The next morning, the doctor sat down with us and stated that he believed our 14-week-old baby’s brain was non-functional; she was brain dead.

Later that afternoon, he performed what is called a brain dead test, basically dotting Is and crossing Ts on paperwork. While still supplying oxygen, they turned off the ventilator to watch for a breath; her brain should have sent this signal. Ten minutes went by. She didn’t breathe.

At this point, she couldn’t tolerate the test, and they tried to turn the ventilator back on. Her vitals were too out of whack.

Three months after she entered this world so suddenly, she passed away peacefully in our arms.

We are so thankful to every nurse and paramedic, and everyone that helped to take care of our little girl — and us — through this impossible ordeal. These people are angels sent from heaven. My baby girl will never be forgotten.

We love you, River Madeline. You will always be in our hearts.

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Not The Formula For A Successful Doctor

, , , , , , | Healthy | October 27, 2018

(My daughter is born almost three months early and spends the first ten weeks of her life in the hospital. The day she is born, I start using a breast pump, so that I can take milk to her. Shortly after she comes home, we quickly realize that breastfeeding is an unpleasant experience for both of us, so I decide to continue pumping, but to supplement with formula during the night. It takes three weeks after she gets home, and me jumping through hoops and making phone calls daily, to get her insurance pushed through and active, so I can finally get her to her first pediatric appointment. Because I do not have a running car, I make an appointment at the office just down the road, and my mother is generous enough to drive us there. We arrive about ten minutes before the appointment, but we end up waiting more than half an hour after the scheduled time to be called back. The nurse calls a name that is somewhat similar to my daughter’s, but is incorrect, and is often used as a last name. After she calls the name two or three times, and neither of the other two families in the waiting room move, I ask if she is calling for [Daughter]. She nods and waves her hand and tells us to follow her. Once in an exam room, we wait about another twenty minutes before the doctor comes in.)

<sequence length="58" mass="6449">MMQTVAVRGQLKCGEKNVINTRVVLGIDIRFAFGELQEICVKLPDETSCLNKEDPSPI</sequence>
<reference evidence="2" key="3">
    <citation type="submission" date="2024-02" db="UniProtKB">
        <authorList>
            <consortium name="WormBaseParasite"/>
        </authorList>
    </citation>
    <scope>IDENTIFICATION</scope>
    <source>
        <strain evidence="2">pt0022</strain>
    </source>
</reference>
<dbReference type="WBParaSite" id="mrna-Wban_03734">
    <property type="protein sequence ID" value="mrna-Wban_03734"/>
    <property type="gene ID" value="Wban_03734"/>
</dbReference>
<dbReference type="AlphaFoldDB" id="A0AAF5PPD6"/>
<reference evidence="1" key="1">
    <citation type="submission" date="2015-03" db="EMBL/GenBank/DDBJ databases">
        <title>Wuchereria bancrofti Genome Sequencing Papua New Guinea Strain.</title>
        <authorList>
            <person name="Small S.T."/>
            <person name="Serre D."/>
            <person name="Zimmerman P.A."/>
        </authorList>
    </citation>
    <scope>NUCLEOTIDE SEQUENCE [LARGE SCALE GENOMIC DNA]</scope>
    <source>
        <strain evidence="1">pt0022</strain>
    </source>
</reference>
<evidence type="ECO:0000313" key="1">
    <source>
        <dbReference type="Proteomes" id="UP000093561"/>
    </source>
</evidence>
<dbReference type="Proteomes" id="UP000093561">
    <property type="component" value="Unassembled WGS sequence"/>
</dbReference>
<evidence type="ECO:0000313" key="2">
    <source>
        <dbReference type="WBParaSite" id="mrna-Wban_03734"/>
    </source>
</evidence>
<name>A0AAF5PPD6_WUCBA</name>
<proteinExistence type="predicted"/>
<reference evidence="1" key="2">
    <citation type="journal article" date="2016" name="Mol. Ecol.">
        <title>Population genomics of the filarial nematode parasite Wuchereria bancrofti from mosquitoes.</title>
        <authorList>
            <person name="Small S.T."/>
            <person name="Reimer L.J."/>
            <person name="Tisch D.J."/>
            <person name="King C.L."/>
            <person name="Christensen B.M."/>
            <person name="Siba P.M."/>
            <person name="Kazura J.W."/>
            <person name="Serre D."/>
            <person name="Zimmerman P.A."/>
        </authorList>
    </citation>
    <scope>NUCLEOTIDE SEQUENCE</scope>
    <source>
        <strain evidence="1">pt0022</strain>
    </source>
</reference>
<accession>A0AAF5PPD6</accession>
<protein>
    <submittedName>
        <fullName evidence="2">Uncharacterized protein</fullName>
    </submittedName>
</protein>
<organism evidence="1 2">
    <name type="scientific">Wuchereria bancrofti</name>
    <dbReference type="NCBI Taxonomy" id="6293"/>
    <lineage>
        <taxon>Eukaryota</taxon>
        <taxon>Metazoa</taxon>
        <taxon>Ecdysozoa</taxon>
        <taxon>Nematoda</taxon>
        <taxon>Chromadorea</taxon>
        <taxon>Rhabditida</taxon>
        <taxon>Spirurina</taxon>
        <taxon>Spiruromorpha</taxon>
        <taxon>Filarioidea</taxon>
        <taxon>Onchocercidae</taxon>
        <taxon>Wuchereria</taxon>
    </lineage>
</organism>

Doctor: *not looking up from her paperwork* “So, what formula is she using?”

Me: “None. I currently give her breast milk.”

Doctor: “All breast milk? That’s great!” *goes on about how great it is that my daughter gets exclusively breast milk, and about the benefits of breastfeeding*